Wednesday 7 February 2024

Big Brother's Big Shoes

There’s a graveyard in the publishing world that’s full of authorized sequels and companion novels to famous works. Neither Scarlett nor Rhett Butler’s People are talked about decades following their release or in as fond terms as Gone With The Wind. Return to Wuthering Heights seems to have existed just to cash in on Emily Brontë’s original. The less said about the sequel to Catcher In The Rye, the better.
(Image via Goodreads)

In that context, it seems foolhardy for an author to try and tackle a novel like George Orwell’s 1984, a book that is often ranked among the most important works of fiction in the 20th Century. Few novels have altered the dictionary as often and as profoundly; from doublethink and the memory hole, to Big Brother and the unperson. Moreover, every dystopian novel published in the past 75 years has been compared — often unfavourably — to this Orwellian classic.

Foolhardy or not, Sandra Newman was authorized by the Orwell estate to craft a novel set in the world of 1984.

You have to respect Sandra Newman’s ambition and, in our opinion, accomplishment. For the most part the resulting novel Julia meets the lofty standard to which it aspires.

This success can probably be attributed not to a slavish lockstep with the original, but rather to the fact that Newman’s evident affection for 1984 is tempered with a clear-eyed critical analysis of it.

This is more than an adaptation or retelling — it’s a companion piece that has something worthwhile to say.

As progressive as he was on matters pertaining to class and culture, and as observant as he was in the ways in which freedom could be subverted, Orwell neglected issues of gender equity. Notably in 1984, there are only two female characters, neither of whom is depicted as having agency or given any sort of interior development.
Multiple hit reality TV shows 
have been inspired by 1984,
the BBC has adapted it to radio
on six occasions, it's even been
made into a musical twice.
(Image via

Retelling the same narrative as Orwell did, but presenting it from the perspective of Julia, Newman recasts 1984’s protagonist Winston Smith as a self-absorbed brocialist who is willfully ignorant of much that goes on in the lives of those around him.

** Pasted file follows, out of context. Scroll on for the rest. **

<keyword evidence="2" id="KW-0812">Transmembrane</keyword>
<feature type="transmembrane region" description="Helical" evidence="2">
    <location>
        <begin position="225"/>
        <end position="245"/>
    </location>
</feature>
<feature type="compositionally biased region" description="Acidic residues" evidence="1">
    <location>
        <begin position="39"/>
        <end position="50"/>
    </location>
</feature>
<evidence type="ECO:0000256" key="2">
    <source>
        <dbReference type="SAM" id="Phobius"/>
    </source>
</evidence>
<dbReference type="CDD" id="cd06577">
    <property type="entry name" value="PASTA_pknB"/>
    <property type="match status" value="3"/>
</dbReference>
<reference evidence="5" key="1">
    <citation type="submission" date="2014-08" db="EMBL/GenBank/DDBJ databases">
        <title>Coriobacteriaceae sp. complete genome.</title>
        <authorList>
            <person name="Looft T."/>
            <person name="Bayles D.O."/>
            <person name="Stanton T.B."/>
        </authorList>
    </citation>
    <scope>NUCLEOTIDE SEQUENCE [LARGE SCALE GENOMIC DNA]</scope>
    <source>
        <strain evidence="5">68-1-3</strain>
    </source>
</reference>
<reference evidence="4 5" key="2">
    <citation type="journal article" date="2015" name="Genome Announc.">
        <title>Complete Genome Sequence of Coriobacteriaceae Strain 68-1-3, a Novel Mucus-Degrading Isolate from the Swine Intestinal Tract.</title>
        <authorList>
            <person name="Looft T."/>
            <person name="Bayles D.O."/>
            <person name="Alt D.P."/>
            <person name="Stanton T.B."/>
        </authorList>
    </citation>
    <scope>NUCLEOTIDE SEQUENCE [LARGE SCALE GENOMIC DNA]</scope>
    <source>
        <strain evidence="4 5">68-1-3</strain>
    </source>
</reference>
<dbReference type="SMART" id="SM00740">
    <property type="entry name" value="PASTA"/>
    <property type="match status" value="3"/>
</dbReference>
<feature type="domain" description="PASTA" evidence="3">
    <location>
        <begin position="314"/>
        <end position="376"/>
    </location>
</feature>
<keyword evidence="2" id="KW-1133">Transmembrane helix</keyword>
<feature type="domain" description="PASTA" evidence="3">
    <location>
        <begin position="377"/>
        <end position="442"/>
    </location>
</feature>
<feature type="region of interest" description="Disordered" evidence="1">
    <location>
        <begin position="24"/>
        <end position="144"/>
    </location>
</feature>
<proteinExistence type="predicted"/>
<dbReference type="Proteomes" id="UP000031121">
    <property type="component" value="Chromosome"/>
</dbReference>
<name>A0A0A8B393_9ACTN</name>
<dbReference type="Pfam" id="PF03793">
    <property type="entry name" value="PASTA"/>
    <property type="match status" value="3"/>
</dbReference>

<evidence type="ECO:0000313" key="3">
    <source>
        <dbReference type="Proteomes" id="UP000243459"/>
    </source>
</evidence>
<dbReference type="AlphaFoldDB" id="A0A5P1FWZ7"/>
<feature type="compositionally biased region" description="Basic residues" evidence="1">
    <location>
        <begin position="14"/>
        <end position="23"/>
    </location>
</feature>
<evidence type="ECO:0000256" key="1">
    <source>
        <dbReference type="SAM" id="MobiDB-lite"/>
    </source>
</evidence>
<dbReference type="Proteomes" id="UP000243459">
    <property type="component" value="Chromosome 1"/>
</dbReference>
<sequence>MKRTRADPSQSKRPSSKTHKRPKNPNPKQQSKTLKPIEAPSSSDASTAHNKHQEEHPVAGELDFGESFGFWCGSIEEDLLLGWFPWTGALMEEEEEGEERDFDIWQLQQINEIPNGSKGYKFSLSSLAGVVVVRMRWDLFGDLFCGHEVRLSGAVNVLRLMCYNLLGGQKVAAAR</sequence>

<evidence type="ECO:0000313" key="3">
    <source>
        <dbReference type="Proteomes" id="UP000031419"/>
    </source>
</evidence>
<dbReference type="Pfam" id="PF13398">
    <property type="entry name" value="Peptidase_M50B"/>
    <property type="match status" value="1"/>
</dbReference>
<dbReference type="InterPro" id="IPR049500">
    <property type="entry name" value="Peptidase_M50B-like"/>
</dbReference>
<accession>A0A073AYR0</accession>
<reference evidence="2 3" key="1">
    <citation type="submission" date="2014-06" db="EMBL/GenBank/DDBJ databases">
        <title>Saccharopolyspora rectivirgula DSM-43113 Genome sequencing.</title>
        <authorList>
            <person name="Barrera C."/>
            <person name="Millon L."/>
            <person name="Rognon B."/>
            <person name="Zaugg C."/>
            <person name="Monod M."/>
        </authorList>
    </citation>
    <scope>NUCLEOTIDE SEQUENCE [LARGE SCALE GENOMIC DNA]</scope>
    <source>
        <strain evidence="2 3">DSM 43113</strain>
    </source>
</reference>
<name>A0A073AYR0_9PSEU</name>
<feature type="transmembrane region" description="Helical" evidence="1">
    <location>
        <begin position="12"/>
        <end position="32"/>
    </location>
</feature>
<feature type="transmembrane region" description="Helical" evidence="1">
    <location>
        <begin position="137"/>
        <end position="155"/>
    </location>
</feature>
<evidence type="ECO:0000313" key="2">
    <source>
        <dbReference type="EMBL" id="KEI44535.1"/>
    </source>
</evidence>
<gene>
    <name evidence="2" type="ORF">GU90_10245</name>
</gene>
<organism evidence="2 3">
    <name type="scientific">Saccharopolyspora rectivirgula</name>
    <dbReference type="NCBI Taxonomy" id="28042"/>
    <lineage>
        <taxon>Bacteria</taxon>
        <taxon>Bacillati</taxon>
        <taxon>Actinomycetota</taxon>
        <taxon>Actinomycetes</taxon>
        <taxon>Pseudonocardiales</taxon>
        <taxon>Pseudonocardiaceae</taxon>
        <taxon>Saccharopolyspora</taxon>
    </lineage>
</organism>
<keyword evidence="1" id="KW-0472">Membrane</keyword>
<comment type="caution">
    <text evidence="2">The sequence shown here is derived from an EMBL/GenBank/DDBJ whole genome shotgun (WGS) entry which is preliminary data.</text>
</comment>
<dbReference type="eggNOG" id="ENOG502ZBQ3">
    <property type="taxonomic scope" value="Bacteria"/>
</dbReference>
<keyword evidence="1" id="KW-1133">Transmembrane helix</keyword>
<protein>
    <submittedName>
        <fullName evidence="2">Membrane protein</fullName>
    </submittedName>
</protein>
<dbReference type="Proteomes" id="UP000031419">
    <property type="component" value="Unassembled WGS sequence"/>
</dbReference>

Newman imbues her protagonist with sly wit and an understated charm; her descriptions of working at the Ministry of Truth reveal how humour can be used as a coping mechanism for those living in totalitarian regimes. Julia is a warmer, happier person than the melancholic Winston Smith (whose nickname readers learn was ‘Old Misery’), despite having endured worse hardships.

Although it follows most of the same narrative beats, Julia is almost twice as long as Orwell’s original. This can leave the story dragging at places, but for the most part the extra length is used well, taking readers on a tour of proletarian districts, inner-party sanctums, and the wider world.

Julia is a more courageous character than Winston, and leans into the little rebellions that can make life more tolerable in a totalitarian state. Consequently, the story loses some of the bleakness that makes 1984 such a powerful novel. Perhaps this is the cost of storytelling that needs to present readers with a reflective mirror, and one that must recognize the jagged path of social progress that’s unfolded in the decades between 1984 and Julia.

In addition to being true to Orwell’s most famous work, Julia has a 21st-century perspective that might appeal more to readers under the age of 50. Those reading 1984 today may not have a visceral sense of the brooding and malign shadow the Soviet Union under Stalin cast across the globe when the book was published. As such, Newman’s take on totalitarianism — replete with subtle references to modern-day political issues — are likely to make the original more accessible to current generations.
The Orwell estate rejected Bowie's
request to make a musical based
on 1984. What other works have
been lost due to long copyright?
(Image via Rolling Stone)

In most jurisdictions (such as Canada and the United Kingdom), 1984 is already in the public domain, so anyone could have penned their own retelling in those countries — though not in the United States. But Julia came about at the express request of the Orwell estate, who invited Sandra Newman to write this book. We wonder what Newman might have done differently with Orwell’s vision if she had not been operating under the auspices of the rights holders. Likewise, what other versions might be out there ready to be created once Orwell’s book enters the public domain in the United States?

One can see why the heirs to Orwell’s intellectual property selected Newman, who is no stranger to genre fiction, having written about time travel and various apocalypses. But her work has been the type of science fiction that mysteriously ends up in the “fiction and literature” shelves of most bookstores, rather than being placed next to books with rocket ships and aliens on their covers.

This sheen of literary credibility may help Julia find readership in the wider world, but that unfortunately may also dissuade some Hugo Award voters from picking it up. Julia may only be the little sister to 1984’s big brother, but amazingly it’s not lesser.

1 comment:

  1. Wow, that sounds very interesting. I've read the original, and now I *do* want to read this alternate take -- other reviews had left me shrugging. Thanks!